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study on the influence of

By Jacob Graham,2014-10-12 22:04
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study on the influence of

    Study on the influence of working memory capacity on English

    Majors' written output

    Chapter 1 Introduction

1.1 Background of the Present Study

    In recently years, more and more linguists and educators have begun to doresearch from psychological and cognitive aspects. Memory, as a cognitive term, isvery familiar to us. Compared with long-term memory and short-term memory,working memory is regarded as a relatively new term among the whole cognitivesystem of human being. Working memory is not a simple cognitive system which canonly store information temporarily but an advanced cognitive system which involvesin dealing with many complex tasks (e.g.: reasoning, language comprehension)through processing information. As Carroll suggests (2000), working memory plays avital role in human information processing system.Working memory, as a cognitive system, is generally considered to operate boththe storage and processing functions in a same place, which is called working memorycapacity. Ever since this capacity was found, it has attracted many linguists’ andeducators’ attention. More and more linguists and educator began to do research aboutthe relationship between working memory and second language learning. To doresearch on it, the most effective measurement of working memory capacity, calledworking memory span came up. ………….

1.2 Significance of the Present Study

    Differing from previous researches, the present study aims at finding out howworking memory capacity affects written language production. It is an empiricalresearch, which is based on theories of working memory, writing processes andsecond language performance. The study contains two independent tests: working memory span test and writing task test. The participants are English majors and thewriting task is an argumentation, which differs from the study of Yi and Luo. Fromthe theoretical aspect, the study has widened the research field of working memory.Besides, this study can offer some implications for improving learners’ workingmemory capacity and developing their writing abilities. Thus, the present

    study isvery significant both theoretically and practically. The thesis is made up of five chapters. Chapter

    one is the introduction of thestudy, including the background, significance and the overall study of the thesis.Chapter Two reviews all the relative literature theories, where theories of workingmemory and language production and the previous studies are introduced in details.Chapter Three is concerned with the empirical study, in which research questions,subjects, research procedure, data collection and analysis are introduced. ChapterFour presents the statistical results as well as the explanations and discussions.Chapter Five makes a conclusion of the whole study, summing up the major findings,and giving the pedagogical implications. The limitations of the study and somesuggestions for the further study are also addressed.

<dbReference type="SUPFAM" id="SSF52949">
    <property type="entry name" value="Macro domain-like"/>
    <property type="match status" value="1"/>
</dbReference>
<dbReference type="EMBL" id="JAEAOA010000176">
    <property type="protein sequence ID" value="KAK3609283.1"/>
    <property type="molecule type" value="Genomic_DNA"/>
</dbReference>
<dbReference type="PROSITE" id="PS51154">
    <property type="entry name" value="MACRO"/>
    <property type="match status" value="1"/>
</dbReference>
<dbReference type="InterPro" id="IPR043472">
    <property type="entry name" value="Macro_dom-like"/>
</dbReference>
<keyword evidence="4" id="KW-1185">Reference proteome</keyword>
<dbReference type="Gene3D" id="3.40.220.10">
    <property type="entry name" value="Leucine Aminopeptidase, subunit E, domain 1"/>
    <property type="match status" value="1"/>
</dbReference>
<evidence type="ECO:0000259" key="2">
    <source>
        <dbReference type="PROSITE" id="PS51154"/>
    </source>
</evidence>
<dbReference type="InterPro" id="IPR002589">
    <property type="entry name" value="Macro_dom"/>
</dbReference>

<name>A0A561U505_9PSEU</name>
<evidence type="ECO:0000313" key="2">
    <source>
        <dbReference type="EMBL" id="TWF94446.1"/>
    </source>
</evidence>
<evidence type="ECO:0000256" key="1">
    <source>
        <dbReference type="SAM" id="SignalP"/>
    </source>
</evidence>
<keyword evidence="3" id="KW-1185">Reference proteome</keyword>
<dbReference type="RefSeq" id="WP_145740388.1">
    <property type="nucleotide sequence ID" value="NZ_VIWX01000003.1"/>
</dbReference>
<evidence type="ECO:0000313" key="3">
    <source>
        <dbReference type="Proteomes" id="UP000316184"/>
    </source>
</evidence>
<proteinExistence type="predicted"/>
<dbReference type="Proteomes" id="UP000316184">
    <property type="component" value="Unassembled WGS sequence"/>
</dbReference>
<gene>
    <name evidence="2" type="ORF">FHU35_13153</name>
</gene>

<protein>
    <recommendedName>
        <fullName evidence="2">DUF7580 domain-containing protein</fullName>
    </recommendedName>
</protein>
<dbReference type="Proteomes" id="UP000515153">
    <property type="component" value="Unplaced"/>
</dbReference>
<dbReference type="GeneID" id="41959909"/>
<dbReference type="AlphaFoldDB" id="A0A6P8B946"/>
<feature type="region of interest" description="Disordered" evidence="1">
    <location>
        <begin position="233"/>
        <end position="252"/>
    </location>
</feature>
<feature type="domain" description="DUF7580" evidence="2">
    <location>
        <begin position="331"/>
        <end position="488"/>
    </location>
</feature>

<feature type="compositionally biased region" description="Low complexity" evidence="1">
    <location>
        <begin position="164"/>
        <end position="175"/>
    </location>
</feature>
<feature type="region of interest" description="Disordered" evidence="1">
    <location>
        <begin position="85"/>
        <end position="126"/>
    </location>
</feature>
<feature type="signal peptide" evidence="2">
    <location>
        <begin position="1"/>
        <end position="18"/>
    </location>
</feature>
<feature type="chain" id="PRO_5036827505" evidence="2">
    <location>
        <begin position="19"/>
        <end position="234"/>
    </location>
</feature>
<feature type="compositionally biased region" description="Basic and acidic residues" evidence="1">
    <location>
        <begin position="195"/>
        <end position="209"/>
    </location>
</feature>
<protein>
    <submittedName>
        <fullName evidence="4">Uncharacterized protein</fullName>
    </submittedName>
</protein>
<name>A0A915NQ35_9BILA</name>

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Chapter 2 Literature Review

2.1 Theories on Working Memory

    Since the study is about the effect of working memory capacity on Englishwritten production, the theories on working memory including working memory inhuman information process, functions of working memory and working memorymodels are reviewed in the this chapter. As Carroll (2000) suggested, according to the information processing system,environmental information can be processed through a set of mental structuressuccessively. This process includes encoding, storing and retrieving. It involves manyactivities, such as remembering numbers, solving mathematical problems and usinglanguage. A general model about this process is shown in Figure 2.1 The model is made up of three mental structures and a series of processes inwhich information can be dealt with from one structure to the next one.As the model suggests, the incoming sensory information, first of all, is kept inthe structure of sensory stores in the state, which is literal and unanalyzed. Then theincoming information will be identified whether relevant to the current activity by theinformation from permanent memory. If relevant, the information comes to the nextstructure, the working memory, in which the information can be held for longerperiods. And during this time, the identified information is used to deal with thesimple acts, such as solving mind problems. When the acts are finished, some of theolder information can be processed into larger units by chunking while otherinformation which is useless to next acts is lost. Only a small part of the informationcan be transmitted to permanent memory.